Tort Compensation for Abandoned Wives (Agunut – Women Whose Husbands Refuse to Give Them a Get)
The College of Management Law Review (Hebrew), Vol. 12, pp. 285-343, 2007
58 Pages Posted: 30 Nov 2009 Last revised: 29 Dec 2014
Date Written: November 27, 2009
An interesting and piquant debate between scholars on the subject of financial compensation for women refused a get has recently been abandoned. The central concern is that a decision obliging the husband to compensate his wife for refusal to grant a get may incentivize him to give the get in exchange for the woman's waiving this compensation, and as a result the get will be considered unlawfully coerced since it was not a result of the real consent of the husband, and the children of that woman from another man will be considered illegitimate. This subject extends beyond the bounds of Israeli law, since it is relevant to Jewish couples throughout the world. In addition, the discussion goes to the bases of the goals of tort law and analyzes an interesting intersection between tort law and the family unit that is also connected to the tension existing between the Family Court and the Rabbinical Court.
The paternalistic approach to the matter suggests a unique and novel system for tort actions by setting qualifications on the action, including a substantive boundary on the sum of the action according to a certain halachic construction based on the Jewish alimony laws, the application of which would not lead to a concern of a coerced get. The feministic approach to the matter is offended by turning the tort action into the servant of family law and suggests leading to a change in "oppressive" family law via pressure on the part of tort law. This Article suggests another approach, according to which these actions should not be blocked or qualified, but not specifically because of a feminist analysis, particularly since that analysis is problematic and contains several flaws. The proposal is to examine the matter through the goals of family law, as it is first and foremost a tort action. According to this approach there is no need for an interaction between the family law in the Rabbinical Court and the tort law. The only relevance beyond tort law should be the examination of the court hosting the litigation - the Family Court - and the goal of dispute settlement in this institutions; however, there is no room at all for the influence of family law on the case.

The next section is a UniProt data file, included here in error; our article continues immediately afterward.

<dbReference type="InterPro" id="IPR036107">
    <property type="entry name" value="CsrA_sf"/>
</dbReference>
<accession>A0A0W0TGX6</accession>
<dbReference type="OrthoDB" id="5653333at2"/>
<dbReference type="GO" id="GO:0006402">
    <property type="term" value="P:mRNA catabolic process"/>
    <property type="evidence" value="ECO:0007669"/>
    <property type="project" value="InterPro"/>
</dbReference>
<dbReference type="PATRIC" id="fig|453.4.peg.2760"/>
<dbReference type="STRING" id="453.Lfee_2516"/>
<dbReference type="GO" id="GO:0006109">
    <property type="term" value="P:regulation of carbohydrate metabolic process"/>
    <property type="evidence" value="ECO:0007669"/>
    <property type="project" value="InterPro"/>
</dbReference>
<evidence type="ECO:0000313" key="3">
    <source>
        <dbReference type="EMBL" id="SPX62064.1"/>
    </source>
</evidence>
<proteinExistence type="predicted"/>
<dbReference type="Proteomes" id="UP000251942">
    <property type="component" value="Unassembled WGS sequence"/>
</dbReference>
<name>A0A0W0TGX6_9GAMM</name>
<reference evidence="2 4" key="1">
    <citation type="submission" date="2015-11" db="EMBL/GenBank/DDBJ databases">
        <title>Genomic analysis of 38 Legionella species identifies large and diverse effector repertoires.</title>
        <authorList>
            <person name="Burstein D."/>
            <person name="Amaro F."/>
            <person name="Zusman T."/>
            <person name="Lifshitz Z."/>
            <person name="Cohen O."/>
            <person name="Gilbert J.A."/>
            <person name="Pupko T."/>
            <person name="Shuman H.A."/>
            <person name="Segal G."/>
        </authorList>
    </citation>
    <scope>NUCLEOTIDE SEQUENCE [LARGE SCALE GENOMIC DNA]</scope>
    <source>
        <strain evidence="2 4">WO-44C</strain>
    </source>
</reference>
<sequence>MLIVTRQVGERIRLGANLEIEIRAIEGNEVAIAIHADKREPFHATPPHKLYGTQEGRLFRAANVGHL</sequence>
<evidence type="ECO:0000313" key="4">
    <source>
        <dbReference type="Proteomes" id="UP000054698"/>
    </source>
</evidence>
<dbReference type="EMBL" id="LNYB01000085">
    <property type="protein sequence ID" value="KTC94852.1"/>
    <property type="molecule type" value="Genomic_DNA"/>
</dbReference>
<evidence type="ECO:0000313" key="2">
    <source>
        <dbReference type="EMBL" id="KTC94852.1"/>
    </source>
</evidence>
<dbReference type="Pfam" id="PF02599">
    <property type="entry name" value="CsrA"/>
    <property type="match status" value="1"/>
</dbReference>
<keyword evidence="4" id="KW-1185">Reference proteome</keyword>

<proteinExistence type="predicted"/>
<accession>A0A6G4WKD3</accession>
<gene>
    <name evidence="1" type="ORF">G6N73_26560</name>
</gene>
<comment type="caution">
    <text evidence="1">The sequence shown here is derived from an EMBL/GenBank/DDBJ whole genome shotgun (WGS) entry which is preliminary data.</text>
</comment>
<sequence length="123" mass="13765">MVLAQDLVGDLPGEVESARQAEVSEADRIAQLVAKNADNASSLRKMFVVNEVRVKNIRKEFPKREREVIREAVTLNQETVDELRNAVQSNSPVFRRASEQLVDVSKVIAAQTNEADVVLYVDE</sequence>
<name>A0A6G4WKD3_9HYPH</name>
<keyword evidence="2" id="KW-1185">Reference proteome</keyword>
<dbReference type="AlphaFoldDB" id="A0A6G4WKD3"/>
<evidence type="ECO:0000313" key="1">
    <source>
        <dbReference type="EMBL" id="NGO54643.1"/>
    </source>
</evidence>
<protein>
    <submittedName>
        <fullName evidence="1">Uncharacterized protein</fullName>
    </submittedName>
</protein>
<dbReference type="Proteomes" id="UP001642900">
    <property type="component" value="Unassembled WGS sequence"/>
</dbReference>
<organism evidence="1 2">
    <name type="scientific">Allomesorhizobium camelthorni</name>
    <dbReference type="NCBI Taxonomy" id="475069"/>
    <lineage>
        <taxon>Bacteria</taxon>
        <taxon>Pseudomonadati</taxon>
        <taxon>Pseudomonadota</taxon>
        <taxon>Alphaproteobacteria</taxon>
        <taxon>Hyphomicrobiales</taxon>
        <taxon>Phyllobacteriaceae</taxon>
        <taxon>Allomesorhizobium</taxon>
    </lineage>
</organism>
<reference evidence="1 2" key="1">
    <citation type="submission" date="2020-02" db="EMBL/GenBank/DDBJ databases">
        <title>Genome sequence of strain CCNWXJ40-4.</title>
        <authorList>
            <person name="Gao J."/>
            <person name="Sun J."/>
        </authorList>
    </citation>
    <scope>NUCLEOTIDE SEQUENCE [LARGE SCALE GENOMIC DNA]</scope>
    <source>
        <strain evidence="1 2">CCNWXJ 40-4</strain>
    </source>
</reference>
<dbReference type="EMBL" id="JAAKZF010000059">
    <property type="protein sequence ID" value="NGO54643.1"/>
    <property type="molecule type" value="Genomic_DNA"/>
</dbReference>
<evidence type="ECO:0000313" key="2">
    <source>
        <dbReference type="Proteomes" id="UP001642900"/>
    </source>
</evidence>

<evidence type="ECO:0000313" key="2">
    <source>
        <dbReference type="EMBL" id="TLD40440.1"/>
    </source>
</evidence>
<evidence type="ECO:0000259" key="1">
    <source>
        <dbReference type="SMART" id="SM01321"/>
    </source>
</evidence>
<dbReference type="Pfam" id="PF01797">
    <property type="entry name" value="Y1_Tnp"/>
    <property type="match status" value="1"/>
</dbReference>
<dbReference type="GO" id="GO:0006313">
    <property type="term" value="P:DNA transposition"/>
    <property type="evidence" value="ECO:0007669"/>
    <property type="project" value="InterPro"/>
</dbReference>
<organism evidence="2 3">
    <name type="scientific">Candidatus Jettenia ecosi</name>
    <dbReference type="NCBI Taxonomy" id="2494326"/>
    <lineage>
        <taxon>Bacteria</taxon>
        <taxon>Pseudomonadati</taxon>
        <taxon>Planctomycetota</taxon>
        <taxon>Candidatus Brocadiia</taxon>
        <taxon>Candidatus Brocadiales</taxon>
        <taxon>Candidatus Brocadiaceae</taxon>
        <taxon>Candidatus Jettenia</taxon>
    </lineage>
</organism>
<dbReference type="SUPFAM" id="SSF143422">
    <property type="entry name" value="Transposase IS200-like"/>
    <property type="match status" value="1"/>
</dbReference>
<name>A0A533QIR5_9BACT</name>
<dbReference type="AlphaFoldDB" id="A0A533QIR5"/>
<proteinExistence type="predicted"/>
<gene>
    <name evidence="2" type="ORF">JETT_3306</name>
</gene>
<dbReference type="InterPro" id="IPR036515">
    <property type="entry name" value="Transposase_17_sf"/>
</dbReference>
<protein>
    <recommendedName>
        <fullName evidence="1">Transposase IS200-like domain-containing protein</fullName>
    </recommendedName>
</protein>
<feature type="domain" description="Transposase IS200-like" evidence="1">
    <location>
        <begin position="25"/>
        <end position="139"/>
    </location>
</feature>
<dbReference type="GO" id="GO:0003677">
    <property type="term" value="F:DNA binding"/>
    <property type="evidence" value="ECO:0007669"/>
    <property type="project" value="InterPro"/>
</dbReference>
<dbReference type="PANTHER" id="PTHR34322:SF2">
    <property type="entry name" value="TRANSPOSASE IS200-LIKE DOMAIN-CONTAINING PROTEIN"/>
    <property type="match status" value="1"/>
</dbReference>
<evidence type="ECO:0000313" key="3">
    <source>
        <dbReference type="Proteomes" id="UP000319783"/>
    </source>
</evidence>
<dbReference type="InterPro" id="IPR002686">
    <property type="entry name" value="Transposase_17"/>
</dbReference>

In effect, it should be understood that this is an action stemming from emotional damage from negligent mental abuse, and therefore any compensation that is given should seemingly start from the date of the beginning of the tort, which is generally an earlier date than the date that the Rabbinical court has declared a duty to give a get (despite the fact that from a halachic perspective, there is a problem with such an approach, and also that the courts have not give compensation for anything before the date of the obligation to give a get).
This Article will critique the two existing approaches, in themselves and with regards to the goals of tort law and the goal of dispute settlement, and will suggest another approach. This Article will also call for a real effort to solve the Halachic problem of women refused a get, so that there will be no need to circumvent it by filing a tort action against a man who refuses a get, and will call upon the Family Courts to implement the "pure" tort law, but also to do everything they can to resolve the dispute before referring to such implementation.
Note: Downloadable document is in Hebrew.
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